And yet we feel obliged to centralize and empower them, because that is what we would do.
Which leads to a wider question: a question about truth, and perception, and reality. Truth seems to have become malleable in the face of fulfilling or even shaping expectations, and not just in the Daily Mail.
This isn’t such a revelation as it might seem – as the American political commentator James P Farwell notes, the obsession with telling the truth within institutions is actually an obsession with telling selected truths to suit a purpose. It is no coincidence that the motto of NATO’s Strategic Communications department is ‘Perception becomes Reality.’ Truth has become abstract.
But the problem with the Daily Mail’s abstraction of the truth about al-Shabaab’s possible shift of allegiance to Da’esh (and it is still only a possibility) is that it is shaping the perception on which future reality may well be based. And that is precisely what the likes of al-Shabaab and Da’esh rely on the media to do.
John Ford advises, ‘When you have to choose between the truth and the legend, choose the legend.’ But that doesn’t mean that when you are presented with the choice between the truth and the nightmare scenario, you have to choose the nightmare scenario. Because it might just become reality.
A DAY OUT WITH VICE NEWS
‘These men are pornographers?’ says Abdi, one of the President’s comms team.
‘No, it’s just an attention grabbing name. It’s like Virgin. People used to think that was risqué.’
‘I don’t know… In fact, no, the President won’t see these people. As you say, it is risky.’ I know better than to try to clarify the homophone.
Moving down the feudal pyramid from the President in search of someone who is willing to speak to the Vice News crew, it gets no easier.
‘Vice did those great videos on the Islamic State.’
‘They make the videos of the beheadings, the burning of that pilot alive?’
‘No, I mean –‘ More rejection.
But we get there in the end – after completely re-organising the programme. The Minister for Planning, Abdi Aynte, is a former Jazeera journalist and also happens to have written his Masters thesis on the origins of al-Shabaab, so the pornographers/IS horror video producers get a decent insight into where the organisation came from, where it is now and where it might be going. And the government gets an input. Which is important.
Because Vice News, to those who are familiar with them, are neither pornographers or the PR team for Da’esh but are instead the spearhead of a kind of digital gonzo movement that is making news interesting again. (That’s ‘gonzo’ as in Hunter S Thompson, not as in porn.) Their material on the fighting in Ukraine was outstanding: their inside account of life under IS as alarming as it was riveting (their journalist had to take a break after filming, having got ‘a bit too close’.) And they will make this documentary whether the government cooperates or not.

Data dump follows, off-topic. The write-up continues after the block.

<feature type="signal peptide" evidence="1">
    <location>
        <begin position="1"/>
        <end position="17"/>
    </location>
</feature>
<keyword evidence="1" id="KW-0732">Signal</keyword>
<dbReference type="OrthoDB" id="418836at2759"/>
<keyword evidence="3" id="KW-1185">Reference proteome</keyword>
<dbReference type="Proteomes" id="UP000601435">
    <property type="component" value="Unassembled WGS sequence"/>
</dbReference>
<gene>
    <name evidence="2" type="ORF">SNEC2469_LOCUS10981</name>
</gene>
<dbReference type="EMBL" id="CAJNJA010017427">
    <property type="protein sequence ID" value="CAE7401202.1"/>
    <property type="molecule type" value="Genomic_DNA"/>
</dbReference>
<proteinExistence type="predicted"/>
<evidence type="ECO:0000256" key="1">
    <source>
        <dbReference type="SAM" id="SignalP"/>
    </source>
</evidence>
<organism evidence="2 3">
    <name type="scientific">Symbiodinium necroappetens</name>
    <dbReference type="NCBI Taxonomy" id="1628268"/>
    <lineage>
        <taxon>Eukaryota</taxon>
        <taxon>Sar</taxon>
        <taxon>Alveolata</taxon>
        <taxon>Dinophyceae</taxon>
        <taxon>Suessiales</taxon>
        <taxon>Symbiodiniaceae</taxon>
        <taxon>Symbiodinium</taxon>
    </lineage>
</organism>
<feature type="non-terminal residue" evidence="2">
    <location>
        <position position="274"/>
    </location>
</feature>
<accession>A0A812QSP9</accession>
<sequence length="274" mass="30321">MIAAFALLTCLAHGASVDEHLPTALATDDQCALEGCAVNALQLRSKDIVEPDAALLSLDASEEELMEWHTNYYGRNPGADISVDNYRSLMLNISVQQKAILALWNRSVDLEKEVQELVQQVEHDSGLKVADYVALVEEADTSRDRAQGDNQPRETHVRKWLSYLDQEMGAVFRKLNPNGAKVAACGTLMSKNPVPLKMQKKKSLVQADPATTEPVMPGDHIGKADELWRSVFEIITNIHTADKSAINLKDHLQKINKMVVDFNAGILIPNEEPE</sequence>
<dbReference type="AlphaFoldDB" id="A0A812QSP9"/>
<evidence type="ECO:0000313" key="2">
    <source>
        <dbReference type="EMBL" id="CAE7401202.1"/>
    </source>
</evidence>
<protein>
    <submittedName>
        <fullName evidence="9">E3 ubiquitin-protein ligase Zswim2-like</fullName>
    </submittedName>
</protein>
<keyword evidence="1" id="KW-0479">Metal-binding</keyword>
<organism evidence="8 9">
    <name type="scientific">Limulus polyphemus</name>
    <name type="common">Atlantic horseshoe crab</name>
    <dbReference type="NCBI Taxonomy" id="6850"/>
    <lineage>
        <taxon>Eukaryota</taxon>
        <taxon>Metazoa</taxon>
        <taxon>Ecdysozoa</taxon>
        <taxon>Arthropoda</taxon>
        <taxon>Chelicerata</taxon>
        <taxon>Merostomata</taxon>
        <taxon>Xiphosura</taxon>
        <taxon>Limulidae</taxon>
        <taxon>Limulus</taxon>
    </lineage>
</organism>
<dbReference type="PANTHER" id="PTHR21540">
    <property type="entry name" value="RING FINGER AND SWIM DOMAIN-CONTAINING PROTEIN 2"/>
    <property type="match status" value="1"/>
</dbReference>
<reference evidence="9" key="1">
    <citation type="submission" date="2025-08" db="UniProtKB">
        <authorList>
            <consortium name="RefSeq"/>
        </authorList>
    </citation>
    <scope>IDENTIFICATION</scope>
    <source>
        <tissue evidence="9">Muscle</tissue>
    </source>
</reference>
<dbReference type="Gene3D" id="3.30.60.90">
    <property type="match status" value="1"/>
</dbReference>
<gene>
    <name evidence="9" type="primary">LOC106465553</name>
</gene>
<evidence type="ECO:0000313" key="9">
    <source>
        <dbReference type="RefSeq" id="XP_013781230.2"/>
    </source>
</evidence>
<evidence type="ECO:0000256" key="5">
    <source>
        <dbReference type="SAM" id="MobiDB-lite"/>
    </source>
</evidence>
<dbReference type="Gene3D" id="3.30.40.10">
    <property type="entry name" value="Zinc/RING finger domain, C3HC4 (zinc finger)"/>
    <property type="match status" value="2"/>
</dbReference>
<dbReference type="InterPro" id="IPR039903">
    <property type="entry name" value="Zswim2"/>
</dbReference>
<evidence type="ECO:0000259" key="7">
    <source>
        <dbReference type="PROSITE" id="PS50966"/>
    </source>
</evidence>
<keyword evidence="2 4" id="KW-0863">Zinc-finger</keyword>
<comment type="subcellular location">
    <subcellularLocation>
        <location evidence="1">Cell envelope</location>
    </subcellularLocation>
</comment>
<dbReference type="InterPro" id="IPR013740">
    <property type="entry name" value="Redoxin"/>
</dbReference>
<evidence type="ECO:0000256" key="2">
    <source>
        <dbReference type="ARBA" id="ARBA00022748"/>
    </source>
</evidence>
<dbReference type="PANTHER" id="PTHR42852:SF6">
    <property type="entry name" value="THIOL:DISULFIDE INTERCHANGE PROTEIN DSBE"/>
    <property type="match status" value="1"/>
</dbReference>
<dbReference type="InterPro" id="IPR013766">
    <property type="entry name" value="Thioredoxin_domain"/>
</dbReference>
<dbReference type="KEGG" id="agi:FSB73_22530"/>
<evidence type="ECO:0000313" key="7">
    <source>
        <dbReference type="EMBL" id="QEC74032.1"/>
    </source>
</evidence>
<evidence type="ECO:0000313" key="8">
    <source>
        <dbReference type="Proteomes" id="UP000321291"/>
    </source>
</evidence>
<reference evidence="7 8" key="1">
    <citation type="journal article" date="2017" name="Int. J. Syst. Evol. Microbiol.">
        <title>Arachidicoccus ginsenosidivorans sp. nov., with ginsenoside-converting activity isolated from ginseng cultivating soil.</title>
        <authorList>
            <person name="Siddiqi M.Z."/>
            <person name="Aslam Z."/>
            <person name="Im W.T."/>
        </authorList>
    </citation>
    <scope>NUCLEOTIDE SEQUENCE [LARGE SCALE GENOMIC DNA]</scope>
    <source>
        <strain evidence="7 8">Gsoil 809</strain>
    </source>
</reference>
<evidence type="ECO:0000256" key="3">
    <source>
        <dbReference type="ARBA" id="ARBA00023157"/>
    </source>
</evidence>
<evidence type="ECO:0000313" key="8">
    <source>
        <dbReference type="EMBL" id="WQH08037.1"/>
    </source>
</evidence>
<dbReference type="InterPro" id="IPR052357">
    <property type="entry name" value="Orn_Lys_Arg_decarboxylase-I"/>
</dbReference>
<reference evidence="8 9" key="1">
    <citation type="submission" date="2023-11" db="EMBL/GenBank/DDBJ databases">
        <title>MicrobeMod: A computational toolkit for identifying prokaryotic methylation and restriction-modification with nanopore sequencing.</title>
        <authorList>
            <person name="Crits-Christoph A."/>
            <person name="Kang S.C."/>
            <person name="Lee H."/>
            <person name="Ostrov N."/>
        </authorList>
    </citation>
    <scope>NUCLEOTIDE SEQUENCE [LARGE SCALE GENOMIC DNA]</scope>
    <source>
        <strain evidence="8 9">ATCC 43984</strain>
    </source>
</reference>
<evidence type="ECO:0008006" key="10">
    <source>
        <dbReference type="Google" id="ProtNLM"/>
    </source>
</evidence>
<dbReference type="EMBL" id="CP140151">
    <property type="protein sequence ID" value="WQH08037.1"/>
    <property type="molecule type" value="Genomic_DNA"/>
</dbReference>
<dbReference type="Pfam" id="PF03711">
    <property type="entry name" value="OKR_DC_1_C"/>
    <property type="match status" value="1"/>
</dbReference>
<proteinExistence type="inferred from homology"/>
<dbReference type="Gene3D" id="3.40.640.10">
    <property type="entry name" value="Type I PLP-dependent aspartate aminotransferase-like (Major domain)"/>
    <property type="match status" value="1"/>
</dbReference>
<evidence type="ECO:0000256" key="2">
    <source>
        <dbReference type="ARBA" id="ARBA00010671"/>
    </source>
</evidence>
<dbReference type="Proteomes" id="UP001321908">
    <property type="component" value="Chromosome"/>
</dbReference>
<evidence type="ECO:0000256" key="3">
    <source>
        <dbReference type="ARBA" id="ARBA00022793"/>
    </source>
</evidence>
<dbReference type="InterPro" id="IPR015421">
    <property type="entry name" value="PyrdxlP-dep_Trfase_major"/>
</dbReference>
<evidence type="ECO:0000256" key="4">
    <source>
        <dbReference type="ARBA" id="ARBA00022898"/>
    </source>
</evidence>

A UN chum improvises a trip to a Defector Rehabilitation Camp in Baidoa, out in the hinterland of Somalia towards the Ethiopian border, and the trip coalesces into something. Vice News are happy.
It’s important that they are happy because the devil will find work for idle meeja to do if their ‘handlers’ don’t keep them occupied. They might end up filing a different story entirely. Like a story about all the boozing and shagging that goes on in the Mogadishu airport compound, where the UN and various embassies are hubbed, a story that came about because a journalist wasn’t kept occupied.
Or it might be a revenge story, as happened to an erstwhile colleague of mine back in Iraq in 2005 in the aftermath of two British SF soldiers being lifted by the shady Iraqi cops they were meant to be spying on, plunging the city into days of rioting. His opening gambit to the assembled ladies and gentlemen of Her Majesty’s Press: ‘You’ve been foisted upon us so don’t expect us to happy that you’re here.’ His reward: a feature on him and how shit he was.
* * *
In the back of the armour we chat about the interview with Aynte.
‘Some of his comments were obviously party line,’ says Suroosh Alvi, the host of the programme that is being filmed (‘TERROR’: a major documentary series on TERROR), who also happens to be one of the founders of Vice. ‘But very good, you can tell he was a journalist.’
Which is interesting, as the Vice crew (or should it be ‘VICE’, because that’s the way it’s cast on Suroosh’s trademark signet ring) pride themselves on not being trained journalists.
And that makes for a very different media visit from what I am used to (it’s been a while since I did any media handling) and also from what the private security company that is driving us around is used to as well. The mainstream media have become so bureaucratised, with all their disclaimers and risk assessments and their entourage of security advisors that their trips have become a breeze, since their masters are so risk averse and they have been brought up with the pernicious ‘embed’ as the norm.
But Vice are different. They have to be restrained from dashing to the Jazeera Palace Hotel when an al-Shabaab truck bomb peels the frontage off, killing 15. (But they get there later.) They are nearly in tears when we have to board the plane back to Mogadishu, a plane we cannot miss (unless we fancy a 5 day layover in Baidoa): the commander of the Ethiopian garrison offers to let them go up in an attack helicopter to see some action. But they got to meet some real, live al-Shabaab defectors, so the disappointment quickly passes.
The conversation in the armour drifts to the realities of the campaign against al-Shabaab. I nearly have an unguarded moment, but something from years ago, maybe the Defence Media Operations course, kicks in.
‘Are you filming?’ I ask the cameraman, Chris, who is squashed into the boot of the armour so Suroosh and I can sprawl on the back seat (and so Suroosh can do a piece to camera if need be).
‘We’re always filming,’ they reply, in unison.